Just Rewriting Your Songs May Not Solve Your Songwriting Problems

by Gary Ewer, from “The Essential Secrets of Songwriting” website:

Because songwriting is as much or more a craft than it is an art, I am a big fan of working and re-working songs. For most composers, the working out of a song from start to finish can take weeks or months. Any songwriter who says that they composed their song in a matter of minutes, with no real reworking beyond the original creation of the idea is either bad, lucky or lying.

A building can be beautiful, perhaps even a work of art. But if there aren’t certain structural elements in place, a beautiful building will fall as quickly as an ugly one. Using that analogy, merely reworking a song isn’t going to matter if you don’t follow some basic structural guidelines. My e-book “The Essential Secrets of Songwriting” describes those structural guidelines in fairly minute detail. Here are some points just for starters:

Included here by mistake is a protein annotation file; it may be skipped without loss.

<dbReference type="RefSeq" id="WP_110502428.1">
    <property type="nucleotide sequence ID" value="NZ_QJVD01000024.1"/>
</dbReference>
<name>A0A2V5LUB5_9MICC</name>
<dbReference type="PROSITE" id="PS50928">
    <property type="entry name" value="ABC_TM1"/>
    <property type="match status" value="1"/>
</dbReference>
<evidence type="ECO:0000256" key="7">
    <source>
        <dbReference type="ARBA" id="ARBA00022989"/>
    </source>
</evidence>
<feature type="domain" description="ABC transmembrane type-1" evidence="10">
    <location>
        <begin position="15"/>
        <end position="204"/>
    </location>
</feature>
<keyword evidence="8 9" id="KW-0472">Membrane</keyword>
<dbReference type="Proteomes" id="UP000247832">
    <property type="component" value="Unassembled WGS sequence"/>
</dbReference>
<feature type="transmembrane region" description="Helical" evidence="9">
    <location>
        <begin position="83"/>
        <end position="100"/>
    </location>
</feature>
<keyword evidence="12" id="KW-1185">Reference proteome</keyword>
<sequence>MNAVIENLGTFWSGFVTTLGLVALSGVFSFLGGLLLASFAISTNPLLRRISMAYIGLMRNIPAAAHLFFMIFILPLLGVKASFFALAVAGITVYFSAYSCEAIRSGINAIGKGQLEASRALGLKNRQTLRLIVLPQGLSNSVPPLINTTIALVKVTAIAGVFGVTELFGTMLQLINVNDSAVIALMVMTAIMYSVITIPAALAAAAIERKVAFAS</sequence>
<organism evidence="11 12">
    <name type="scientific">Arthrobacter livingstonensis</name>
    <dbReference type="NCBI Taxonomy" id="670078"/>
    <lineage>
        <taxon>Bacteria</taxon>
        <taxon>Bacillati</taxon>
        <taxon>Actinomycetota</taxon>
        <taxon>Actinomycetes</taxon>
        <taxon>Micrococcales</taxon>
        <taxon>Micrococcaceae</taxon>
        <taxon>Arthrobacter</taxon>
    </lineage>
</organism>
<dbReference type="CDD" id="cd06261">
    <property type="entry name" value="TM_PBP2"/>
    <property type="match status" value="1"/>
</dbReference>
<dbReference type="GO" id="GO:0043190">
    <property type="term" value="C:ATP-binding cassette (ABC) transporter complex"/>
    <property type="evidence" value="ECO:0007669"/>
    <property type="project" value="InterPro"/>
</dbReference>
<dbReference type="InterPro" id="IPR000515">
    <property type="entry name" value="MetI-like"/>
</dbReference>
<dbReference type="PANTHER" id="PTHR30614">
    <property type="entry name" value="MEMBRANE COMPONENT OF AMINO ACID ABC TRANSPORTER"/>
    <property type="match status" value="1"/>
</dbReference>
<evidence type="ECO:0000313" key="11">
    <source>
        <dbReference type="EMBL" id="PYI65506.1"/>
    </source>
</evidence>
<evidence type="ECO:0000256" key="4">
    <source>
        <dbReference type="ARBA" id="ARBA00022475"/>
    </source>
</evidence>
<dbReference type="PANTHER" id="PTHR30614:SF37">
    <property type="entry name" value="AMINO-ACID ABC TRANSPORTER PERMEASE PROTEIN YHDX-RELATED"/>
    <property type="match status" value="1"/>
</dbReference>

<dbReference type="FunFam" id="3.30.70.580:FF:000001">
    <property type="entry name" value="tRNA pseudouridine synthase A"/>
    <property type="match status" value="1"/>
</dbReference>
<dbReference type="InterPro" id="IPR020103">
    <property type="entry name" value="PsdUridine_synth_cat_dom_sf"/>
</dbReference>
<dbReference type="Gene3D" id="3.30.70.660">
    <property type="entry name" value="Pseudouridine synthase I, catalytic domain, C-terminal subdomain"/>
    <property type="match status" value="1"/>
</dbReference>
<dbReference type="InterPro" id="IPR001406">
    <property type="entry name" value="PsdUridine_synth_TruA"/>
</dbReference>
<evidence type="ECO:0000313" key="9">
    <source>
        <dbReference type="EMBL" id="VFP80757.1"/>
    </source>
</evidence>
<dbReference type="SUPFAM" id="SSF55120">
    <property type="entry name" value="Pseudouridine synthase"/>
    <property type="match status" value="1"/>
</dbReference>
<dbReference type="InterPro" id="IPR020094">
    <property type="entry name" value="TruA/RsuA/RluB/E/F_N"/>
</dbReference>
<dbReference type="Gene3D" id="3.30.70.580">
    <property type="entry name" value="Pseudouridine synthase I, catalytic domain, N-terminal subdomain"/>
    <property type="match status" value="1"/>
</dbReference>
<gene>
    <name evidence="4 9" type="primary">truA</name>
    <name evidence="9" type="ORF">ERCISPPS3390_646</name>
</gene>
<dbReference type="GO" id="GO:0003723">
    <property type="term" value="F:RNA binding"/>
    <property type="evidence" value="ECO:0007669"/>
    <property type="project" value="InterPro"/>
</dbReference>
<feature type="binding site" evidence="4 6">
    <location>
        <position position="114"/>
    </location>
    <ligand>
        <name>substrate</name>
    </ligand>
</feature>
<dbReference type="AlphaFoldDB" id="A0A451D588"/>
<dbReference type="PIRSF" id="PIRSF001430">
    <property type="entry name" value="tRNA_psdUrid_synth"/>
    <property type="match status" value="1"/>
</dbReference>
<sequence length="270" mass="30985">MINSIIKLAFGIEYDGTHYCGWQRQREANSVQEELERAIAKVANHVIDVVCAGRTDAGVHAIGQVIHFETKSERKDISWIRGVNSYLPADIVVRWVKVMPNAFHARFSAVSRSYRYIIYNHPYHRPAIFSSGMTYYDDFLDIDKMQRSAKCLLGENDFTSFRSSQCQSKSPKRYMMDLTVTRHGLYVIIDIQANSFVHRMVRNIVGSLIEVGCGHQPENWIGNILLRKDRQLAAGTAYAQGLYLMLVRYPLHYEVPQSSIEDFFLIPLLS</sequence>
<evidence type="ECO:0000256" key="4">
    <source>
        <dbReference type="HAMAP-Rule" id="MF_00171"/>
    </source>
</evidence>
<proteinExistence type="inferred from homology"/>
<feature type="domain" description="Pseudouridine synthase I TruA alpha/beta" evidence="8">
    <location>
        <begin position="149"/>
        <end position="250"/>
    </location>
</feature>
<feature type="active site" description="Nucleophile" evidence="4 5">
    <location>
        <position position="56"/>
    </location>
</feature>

1) Songs without CONTRAST risk being boring.

2) In general, the energy of the END of a song should EQUAL OR EXCEED the energy at the beginning.

3) Songs need to use a mixture of STRONG and FRAGILE chord progressions.

4) Chorus melodies should be pitched higher than verse melodies.

There are several more important principles of good songwriting. And my point is this: if you don’t know these basic elements of good song structure, no amount of rewriting is going to save your song. You could be blundering around in the dark, never really knowing why your song can’t get beyond the “good idea” stage.

So you must educate yourself. If you were an architect who only considered the beauty of the original thought you had for a building, but didn’t give any thought at all to whether or not the building would  stand in a strong wind, no one will build it for you.

When audiences hear songs that just don’t work, they don’t usually know why they don’t like it; they just stop listening. So if you find that people are not listening to your songs, not buying your CDs, and not going to your performances, it may be time for you to really educate yourself, to really begin to understand what makes a good song.

And once you know the basic principles of good songwriting, you’ll find that audiences will want to listen, and will want to hear more of the great songs you’re writing. So take the time to begin to educate yourself. Your future as a songwriter depends on it.

Gary Ewer’s songwriting e-books were written to help you solve those nagging problems, and get you writing songs that people want to hum all day long! Read more about these e-books by clicking here.

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